“It ain’t a fit night out for man nor beast,” bellows W.C. Fields in the Yukon farce The Fatal Glass of Beer (1933), just before a snowball promptly blasts him in the face.
That snowball arrives on cue each of the dozen times Fields opens his front door and delivers the line, and the joke never gets old. Sure, it’s a twist on the old pie-in-the-face gag, but that’s just the surface. There’s no explanation as to who’s throwing the snowball, if anyone or why, and like much of the humor in The Fatal Glass of Beer, the real punch-line (if there is one) isn’t immediately apparent. If the lack of an obvious “joke” is what makes the film so utterly stupefying to watch, it is also what makes it so richly rewatchable and weirdly haunting. The pacing doesn’t anticipate laughter, and the dialogue lacks obvious comic emphasis. It would easy but inaccurate to say that this unusual tone makes the film feel “modern,” but it would just as wrong to say this strange two-reeler was “of it’s time.” The Fatal Glass of Beer is like one of the natural wonders of cinema, a totally bizarre creation that abides by its own rules and exists in its own world—and what a wonderful world to visit it is.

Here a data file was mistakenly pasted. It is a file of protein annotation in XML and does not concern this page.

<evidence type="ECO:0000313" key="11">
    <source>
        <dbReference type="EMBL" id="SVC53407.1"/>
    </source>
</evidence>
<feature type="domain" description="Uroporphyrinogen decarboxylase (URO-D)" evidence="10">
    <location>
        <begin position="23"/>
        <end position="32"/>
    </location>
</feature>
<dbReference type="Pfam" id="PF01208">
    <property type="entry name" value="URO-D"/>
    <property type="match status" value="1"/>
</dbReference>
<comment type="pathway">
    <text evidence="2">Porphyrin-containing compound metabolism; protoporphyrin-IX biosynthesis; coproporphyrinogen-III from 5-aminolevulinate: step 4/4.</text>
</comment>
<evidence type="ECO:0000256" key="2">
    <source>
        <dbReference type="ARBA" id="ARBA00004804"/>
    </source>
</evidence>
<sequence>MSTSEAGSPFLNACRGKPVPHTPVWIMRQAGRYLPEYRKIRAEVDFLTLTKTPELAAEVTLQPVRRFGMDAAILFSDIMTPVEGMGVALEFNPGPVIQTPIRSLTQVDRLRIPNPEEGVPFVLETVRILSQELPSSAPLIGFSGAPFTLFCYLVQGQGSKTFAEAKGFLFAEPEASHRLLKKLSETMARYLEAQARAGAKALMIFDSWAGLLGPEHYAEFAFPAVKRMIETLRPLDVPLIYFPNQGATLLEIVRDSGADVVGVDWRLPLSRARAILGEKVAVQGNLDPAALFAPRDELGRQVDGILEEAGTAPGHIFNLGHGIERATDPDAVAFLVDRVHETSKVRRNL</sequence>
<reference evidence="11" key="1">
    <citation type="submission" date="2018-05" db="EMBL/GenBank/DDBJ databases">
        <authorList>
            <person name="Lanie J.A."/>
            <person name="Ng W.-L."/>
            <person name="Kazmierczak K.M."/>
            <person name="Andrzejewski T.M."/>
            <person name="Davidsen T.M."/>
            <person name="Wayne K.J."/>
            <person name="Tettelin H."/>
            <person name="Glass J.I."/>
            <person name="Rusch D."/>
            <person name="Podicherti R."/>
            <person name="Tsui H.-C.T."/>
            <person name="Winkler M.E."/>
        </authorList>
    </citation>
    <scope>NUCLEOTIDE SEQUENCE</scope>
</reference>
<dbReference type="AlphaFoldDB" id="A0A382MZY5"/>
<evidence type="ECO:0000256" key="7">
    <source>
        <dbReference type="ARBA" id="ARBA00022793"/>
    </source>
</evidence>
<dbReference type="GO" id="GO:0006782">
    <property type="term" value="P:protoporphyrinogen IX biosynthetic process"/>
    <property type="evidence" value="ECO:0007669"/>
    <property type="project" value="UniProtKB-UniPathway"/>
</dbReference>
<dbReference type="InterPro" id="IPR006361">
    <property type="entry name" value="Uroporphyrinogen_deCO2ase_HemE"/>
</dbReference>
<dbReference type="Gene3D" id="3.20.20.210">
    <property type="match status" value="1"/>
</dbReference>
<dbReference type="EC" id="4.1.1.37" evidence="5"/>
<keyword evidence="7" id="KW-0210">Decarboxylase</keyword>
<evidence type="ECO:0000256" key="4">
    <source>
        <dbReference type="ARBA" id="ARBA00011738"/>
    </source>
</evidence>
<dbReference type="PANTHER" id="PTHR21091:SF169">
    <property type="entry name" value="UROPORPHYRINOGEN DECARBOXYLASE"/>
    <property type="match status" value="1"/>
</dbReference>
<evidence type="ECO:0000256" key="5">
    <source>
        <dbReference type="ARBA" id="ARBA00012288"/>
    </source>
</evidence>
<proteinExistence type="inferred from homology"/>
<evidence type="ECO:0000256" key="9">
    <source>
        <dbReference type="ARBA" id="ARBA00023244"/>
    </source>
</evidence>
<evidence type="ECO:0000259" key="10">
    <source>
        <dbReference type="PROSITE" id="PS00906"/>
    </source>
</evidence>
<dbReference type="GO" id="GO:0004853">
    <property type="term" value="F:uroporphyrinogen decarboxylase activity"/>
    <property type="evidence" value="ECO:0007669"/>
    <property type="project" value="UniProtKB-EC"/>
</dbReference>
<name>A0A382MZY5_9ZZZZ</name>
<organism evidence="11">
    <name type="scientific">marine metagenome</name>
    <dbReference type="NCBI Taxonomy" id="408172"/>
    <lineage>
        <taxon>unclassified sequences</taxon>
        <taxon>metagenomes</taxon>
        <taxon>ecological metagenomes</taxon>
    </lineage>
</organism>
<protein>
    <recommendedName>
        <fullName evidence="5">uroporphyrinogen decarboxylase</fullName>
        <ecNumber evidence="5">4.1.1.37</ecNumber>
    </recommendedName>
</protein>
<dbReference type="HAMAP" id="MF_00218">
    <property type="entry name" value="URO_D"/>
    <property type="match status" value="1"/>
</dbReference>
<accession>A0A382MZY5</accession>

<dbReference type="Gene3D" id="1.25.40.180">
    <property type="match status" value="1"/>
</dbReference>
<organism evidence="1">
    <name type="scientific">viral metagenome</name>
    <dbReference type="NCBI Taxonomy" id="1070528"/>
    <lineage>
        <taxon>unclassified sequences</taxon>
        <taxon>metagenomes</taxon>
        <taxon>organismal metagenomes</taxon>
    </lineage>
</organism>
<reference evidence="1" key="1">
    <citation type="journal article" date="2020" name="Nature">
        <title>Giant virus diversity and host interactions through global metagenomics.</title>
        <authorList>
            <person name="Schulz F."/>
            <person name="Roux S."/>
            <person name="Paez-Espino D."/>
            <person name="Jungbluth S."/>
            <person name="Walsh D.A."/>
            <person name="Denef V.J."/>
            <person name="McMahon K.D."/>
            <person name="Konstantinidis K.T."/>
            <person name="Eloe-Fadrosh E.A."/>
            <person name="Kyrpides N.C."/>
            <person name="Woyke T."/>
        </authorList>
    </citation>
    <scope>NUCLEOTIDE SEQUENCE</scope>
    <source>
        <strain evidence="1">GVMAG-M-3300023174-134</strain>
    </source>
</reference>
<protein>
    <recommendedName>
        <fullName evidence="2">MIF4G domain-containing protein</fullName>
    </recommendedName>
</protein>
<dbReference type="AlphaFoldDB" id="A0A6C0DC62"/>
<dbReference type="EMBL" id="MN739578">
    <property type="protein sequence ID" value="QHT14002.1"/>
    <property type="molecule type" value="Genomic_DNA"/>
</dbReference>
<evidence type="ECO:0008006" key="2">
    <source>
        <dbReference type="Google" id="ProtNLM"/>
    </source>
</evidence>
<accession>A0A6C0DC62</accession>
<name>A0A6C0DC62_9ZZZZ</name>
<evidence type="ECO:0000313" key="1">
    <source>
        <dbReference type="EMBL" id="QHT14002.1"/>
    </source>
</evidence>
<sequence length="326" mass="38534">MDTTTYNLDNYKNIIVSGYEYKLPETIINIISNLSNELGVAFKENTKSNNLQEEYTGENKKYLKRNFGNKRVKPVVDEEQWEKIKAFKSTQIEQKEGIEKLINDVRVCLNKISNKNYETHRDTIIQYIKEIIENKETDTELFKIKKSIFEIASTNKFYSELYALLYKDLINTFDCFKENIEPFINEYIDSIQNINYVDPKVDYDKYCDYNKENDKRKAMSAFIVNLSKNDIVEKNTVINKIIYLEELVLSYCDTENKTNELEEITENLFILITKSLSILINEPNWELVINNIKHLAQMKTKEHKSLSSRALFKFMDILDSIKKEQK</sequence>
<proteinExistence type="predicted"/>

One of the dead pan funniest dead-pan short films of all-time
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